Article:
I’ve got a series of blogs worked up in my head that center around the theme of advice that I will be coming out with over the course of the next week or so, but before I did that I wanted to do some kind of overview on the nature of advice–that way you know where I’m coming from.
When I pastored a local church people would often come to talk to me, but I rarely gave them any advice. I usually just listened and then prayed with them. I stopped offering advice because whenever I offered it up, most people always had an excuse on why that wouldn’t work in their particular situation. If people asked for advice or my opinion I most definitely gave it, but that was rare. It was rare because of this simple truth: Most people don’t really want wise advice–what they want is someone who will agree with what they already want to do and they will generally keep looking around until they find someone who will validate their bad idea.
When should you seek advice? Anytime is a good time to learn from the wisdom of others, but here are some specific times in your life when you might want to consider getting someone’s input.
1. When you are making a big decision that impacts your future and the future of others.
2. When you feel like your life is out of control or when you feel like things are stuck and you’re going nowhere.
3. There is a problem that will not go away.
4. You are faced with a task of which you know little about.
Where can a person get good advice? I have observed that where people get their advice often determines their outcome. Fools tend to congregate and share their folly and commiserate their outcomes with even more poor decisions. To make progress in this world, I suggest that you get advice from these kind of people.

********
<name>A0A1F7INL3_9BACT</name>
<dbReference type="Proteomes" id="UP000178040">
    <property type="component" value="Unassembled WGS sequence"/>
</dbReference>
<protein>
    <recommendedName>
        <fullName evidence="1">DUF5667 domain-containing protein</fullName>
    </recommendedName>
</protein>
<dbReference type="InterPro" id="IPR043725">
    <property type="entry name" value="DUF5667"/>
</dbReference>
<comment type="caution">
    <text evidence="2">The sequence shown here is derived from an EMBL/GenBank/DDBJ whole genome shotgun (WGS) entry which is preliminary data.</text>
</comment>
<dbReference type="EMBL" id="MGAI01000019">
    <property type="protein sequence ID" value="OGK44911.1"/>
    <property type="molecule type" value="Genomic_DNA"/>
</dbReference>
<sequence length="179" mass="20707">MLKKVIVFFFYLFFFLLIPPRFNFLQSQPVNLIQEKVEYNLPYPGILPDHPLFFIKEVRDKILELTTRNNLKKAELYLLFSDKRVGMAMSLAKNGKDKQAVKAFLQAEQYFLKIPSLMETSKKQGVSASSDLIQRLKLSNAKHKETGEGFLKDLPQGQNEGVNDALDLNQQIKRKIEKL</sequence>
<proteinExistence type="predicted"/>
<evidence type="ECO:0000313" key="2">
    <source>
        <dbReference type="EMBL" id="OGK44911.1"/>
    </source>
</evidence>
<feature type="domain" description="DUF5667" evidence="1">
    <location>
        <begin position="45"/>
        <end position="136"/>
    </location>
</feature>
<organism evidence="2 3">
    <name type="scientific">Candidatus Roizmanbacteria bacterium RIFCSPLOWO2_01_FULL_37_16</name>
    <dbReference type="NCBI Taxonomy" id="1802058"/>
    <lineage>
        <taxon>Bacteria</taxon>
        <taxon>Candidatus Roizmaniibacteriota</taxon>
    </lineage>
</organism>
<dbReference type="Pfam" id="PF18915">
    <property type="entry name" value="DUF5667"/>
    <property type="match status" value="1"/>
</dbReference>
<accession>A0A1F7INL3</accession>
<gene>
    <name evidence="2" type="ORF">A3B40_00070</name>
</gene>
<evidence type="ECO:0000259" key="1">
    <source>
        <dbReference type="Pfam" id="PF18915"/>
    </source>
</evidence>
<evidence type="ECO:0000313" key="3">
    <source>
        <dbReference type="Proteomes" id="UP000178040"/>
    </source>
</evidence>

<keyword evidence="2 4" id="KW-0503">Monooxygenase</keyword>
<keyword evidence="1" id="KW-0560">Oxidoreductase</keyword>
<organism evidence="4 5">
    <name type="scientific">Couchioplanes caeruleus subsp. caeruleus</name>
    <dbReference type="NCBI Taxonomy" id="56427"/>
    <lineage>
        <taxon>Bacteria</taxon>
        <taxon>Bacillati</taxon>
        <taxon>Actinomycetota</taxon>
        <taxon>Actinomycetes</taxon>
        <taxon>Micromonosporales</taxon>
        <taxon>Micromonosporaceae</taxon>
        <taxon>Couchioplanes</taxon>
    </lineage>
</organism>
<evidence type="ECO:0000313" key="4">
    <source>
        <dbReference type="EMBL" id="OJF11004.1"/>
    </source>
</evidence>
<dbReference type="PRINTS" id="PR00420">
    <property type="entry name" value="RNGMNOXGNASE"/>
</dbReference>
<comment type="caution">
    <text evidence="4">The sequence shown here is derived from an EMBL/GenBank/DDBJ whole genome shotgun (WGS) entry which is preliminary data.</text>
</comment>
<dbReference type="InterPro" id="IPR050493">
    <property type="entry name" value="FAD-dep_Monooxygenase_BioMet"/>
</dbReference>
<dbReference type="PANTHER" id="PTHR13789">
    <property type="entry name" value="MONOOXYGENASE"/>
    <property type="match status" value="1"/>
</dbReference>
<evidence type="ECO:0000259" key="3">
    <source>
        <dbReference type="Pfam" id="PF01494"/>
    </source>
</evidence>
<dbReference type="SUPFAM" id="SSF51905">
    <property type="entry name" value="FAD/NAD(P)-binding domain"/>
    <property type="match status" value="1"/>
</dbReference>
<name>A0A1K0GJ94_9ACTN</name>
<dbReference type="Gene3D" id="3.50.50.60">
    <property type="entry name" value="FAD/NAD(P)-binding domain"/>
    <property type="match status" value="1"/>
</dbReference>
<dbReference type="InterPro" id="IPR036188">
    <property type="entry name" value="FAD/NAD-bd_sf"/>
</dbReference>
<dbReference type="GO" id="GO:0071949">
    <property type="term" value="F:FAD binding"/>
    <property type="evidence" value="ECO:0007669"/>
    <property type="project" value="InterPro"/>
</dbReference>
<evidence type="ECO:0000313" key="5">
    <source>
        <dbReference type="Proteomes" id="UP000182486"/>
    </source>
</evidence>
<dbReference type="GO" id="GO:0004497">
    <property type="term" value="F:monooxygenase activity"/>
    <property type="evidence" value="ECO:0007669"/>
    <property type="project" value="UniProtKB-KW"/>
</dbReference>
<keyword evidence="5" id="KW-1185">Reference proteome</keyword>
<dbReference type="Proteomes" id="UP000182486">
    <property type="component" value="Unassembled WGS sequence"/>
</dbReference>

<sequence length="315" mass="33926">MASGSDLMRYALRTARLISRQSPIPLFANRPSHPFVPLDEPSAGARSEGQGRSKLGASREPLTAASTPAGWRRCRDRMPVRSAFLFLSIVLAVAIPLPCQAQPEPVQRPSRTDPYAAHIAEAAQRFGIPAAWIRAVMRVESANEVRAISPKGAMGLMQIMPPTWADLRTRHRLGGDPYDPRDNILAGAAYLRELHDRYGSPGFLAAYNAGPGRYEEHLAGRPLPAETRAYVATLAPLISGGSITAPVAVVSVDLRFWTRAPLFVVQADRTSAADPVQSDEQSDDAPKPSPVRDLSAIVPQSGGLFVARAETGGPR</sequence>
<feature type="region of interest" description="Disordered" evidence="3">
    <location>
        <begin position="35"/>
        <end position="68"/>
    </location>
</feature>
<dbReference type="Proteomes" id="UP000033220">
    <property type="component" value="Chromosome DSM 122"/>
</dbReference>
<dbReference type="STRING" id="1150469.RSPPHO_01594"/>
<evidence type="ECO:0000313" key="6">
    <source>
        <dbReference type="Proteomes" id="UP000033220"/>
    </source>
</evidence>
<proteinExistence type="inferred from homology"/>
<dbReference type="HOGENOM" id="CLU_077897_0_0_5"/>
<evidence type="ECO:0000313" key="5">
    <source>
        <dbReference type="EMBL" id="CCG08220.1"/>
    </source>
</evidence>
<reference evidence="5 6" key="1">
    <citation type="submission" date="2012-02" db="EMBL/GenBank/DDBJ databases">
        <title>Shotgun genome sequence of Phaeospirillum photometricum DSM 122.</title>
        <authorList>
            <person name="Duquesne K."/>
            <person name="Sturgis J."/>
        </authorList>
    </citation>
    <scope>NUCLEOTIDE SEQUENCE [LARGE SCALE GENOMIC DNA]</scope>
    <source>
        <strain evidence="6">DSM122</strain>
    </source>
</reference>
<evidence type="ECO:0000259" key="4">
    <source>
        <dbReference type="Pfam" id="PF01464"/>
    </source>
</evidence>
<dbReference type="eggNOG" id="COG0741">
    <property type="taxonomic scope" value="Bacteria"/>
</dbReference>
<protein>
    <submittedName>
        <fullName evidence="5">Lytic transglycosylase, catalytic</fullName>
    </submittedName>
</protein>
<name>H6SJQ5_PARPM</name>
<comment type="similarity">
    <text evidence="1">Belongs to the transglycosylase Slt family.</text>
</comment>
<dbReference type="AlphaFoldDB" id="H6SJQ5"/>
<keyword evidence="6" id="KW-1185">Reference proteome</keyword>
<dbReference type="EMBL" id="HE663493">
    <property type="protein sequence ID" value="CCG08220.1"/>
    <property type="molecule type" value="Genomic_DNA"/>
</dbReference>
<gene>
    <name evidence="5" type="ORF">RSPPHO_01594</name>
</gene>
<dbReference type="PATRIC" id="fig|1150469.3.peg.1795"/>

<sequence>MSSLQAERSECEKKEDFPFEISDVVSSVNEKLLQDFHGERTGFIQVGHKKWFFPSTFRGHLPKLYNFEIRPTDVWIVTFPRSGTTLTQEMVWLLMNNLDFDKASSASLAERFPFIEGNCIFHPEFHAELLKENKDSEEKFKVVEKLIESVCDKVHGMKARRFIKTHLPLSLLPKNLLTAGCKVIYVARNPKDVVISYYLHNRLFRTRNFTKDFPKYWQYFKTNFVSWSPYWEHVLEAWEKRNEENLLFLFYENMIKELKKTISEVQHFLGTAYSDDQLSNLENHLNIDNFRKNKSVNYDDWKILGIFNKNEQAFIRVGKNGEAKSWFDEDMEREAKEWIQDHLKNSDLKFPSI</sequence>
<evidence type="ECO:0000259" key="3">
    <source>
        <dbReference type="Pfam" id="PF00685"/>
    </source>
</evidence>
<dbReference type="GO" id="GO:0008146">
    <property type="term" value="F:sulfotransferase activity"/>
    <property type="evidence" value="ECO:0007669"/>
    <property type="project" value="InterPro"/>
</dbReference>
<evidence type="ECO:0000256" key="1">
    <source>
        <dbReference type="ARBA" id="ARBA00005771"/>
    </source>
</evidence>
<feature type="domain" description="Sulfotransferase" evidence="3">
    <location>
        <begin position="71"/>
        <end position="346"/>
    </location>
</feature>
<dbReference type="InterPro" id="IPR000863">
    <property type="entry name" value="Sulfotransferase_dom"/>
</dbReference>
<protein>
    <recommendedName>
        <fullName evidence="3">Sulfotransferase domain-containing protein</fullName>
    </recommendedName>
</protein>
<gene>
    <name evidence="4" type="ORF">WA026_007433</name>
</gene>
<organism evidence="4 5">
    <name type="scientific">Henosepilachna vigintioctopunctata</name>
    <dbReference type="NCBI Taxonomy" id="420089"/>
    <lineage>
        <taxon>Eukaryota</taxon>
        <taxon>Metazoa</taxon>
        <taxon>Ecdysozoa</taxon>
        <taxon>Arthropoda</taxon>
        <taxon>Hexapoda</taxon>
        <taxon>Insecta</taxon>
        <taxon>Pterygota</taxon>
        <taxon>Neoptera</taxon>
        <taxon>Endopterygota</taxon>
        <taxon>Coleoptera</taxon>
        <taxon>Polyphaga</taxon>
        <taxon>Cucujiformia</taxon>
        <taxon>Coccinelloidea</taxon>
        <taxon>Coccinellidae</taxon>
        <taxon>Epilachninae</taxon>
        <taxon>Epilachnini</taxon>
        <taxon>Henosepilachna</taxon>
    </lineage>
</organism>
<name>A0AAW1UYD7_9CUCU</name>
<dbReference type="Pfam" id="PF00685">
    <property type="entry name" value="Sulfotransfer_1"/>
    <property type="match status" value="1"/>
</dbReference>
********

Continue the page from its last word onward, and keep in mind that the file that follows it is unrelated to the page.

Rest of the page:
1. People you admire and whom you want to be like.
2. People older than you, usually a generation or two older.
3. Someone who has no interest in your decision or outcome other than wanting the best for you.
4. A person who is spiritually mature.
By the same token, these are the types of people you should never get serious advice from.
1. Business partners.
2. People who have failed and messed their lives up completely.
3. Spiritually weak people.
4. Anyone who could possibly benefit financially, strategically, or relationally from your decision or situation.
In today’s atomized world, a lot of folks might not have a vibrant community where wisdom flows freely, so people might ask, “What if I don’t know anyone who might give good advice?” Well, here are some suggestions.
1. Make friends.
2. Call a professional in the field (business adviser) or pastor or get a referral. Don’t be afraid to pay for good advice (doctor, lawyer, etc…)
3. Sometimes the best advice comes from dead people so read a book.
Sometimes the best advice ever is not specific like, “do this, then do that, and finally make sure and put this over it and wrap it up with a rubber band,” but instead it is general–general principles that help guide us through the choices we have to make. To that end, here are the three best pieces of advice I have ever found.
“This above all, to thine own self be true” Polonius’ last bit of advice to his son Laetes, from Hamlet by William Shakespeare.
“You’ve got know when to hold’em, know when to fold’em, know when to walk away, and know when to run.” The Gambler by Kenny Rogers
“He has told you, O Man, what is good; and what does the Lord require of you but to do justice, and to love kindness, and to walk humbly with your God?” Micah 6:8